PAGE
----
James: I took an hour, wrote it all out, I posted on Instagram, and I tagged a bunch of companies that I thought should take the pledge. We launched the petition on Monday at noon. By Tuesday, we had almost 100,000 signatures; and by Wednesday, we became a nonprofit. And by day 10, Sephora, became the first major company to commit to the Fifteen Percent Pledge. And, since then, we have signed 28 major companies to the Fifteen Percent Pledge. And we are moving over 10 billion in revenue to Black-owned businesses across this country. And I truly believe that we are just getting started.
Horton: Obviously, different companies are probably doing this in different ways. How are people actually using the pledge?
James: Yeah. So everyone is sort of doing it a little bit differently. But from the retailer’s perspective, they’re sort of the most classic case. If you look at an Ulta Beauty, for example, they’re committing to getting to 15% of their shelf space actually being from Black-owned businesses. So every quarter we’re making recommendations to them of Black-owned businesses that we think makes sense to scale into their shelves, because it’s not meant to happen overnight, right. [Horton: Right.] It’s supposed to be a lifestyle change.
James: So I think now we’re starting to think about diversity with a much broader range, right? [Right] And it’s not just about, okay, how many people of color are in your advertising campaign. It’s how many people of color are, you know, working in your retail stores, and then graduating into corporate. And how many people of color are on your board, right? [Horton: Right.]
Horton: So getting into our partnership: We recently launched, obviously, Google announced it’s support of Fifteen Percent Pledge and its mission, and its commitment to scaling its free digital training to the businesses in your database. Can you speak more to this ecosystem and how consumers, businesses, and even big brands can be using it to increase their support of Black-owned businesses?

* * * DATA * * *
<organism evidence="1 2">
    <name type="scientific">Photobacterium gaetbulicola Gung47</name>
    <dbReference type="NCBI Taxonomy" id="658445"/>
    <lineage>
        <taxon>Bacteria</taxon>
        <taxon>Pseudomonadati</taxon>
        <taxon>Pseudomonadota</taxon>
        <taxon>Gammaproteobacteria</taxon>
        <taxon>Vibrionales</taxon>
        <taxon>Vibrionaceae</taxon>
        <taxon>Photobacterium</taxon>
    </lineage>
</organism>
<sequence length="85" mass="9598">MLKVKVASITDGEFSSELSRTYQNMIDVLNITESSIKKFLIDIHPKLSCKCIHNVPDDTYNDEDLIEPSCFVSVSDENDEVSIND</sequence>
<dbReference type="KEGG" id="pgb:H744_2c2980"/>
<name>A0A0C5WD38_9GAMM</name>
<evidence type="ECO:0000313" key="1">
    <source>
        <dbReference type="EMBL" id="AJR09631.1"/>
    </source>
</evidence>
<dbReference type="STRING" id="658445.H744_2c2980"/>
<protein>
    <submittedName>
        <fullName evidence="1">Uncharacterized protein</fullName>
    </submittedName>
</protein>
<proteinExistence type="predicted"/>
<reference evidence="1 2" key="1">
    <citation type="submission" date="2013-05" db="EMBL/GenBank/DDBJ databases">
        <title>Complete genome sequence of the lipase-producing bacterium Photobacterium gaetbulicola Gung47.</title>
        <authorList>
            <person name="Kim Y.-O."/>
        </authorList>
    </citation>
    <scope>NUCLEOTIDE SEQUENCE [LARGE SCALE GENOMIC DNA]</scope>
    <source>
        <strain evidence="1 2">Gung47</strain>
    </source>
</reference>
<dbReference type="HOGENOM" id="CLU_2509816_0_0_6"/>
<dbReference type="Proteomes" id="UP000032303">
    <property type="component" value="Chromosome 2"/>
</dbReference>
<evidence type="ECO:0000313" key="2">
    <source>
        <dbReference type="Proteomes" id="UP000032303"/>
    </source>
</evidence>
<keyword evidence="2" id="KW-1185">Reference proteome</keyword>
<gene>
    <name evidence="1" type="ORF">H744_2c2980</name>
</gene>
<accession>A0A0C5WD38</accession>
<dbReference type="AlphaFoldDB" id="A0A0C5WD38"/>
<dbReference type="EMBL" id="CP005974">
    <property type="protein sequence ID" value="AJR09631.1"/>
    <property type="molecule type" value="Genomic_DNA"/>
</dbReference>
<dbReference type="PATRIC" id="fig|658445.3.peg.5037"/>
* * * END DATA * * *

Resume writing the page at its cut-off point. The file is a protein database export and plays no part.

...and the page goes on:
James: Totally. So our ecosystem is incredibly important to me, to have a place where we can find black entrepreneurs, whether you are the Sephoras of the world or the West Elms of the world who are on there every day going through the different Black-owned businesses. [Horton: Yeah, yeah.] Or if you’re one of our consumers. Because we always ask consumers to take the pledge in their own life, commit 15% of your own spending to Black-owned businesses.
Horton: So just getting into some logistics now. How can brands who haven’t taken the pledge yet join? How does it work? What do they do?
James: Yeah. So they really just reach out to us and we start having a conversation with them. Some of them are really, really on it and others are just like, “What do we do?” You know? [Horton: Yeah.] And both places to be at are great places to start, right? Like, it's one foot in front of the other. What we’ve seen in the data so far is that it’s actually a really profitable experience for them.
Horton: Well, Aurora, I mean literally, this has been amazing. I want to thank you so much for joining us. It’s been such a great conversation. I’ve actually learned so much. I would urge any brands tuning into this right now to consider how they can increase their support for Black-owned businesses and the Fifteen Percent Pledge. I would really remind any consumers watching, to your point, please use the Fifteen Percent Pledge as a new ecosystem. Black-owned businesses support in every way you can.
Horton: And if you are a Black-owned business, make sure you join the roster of pledges and businesses and, a little plug to Google, add the Black-owned business badge to your Google Search, Maps, and Shopping to make sure you’re discoverable and showing up when people search Black-owned businesses or Black-owned X, because that’s going to help you as well. And, finally, just check out Fifteen Percent Pledge’s website to learn more. Take action. And Aurora, I thank you so much again. This has been such a pleasure.
James: Oh my gosh, Stephanie, thank you so much for having me, and thank you so much to Google for supporting the pledge and all of the Black-owned businesses across this country by allowing us to coalesce in this way. So, so much love to you guys.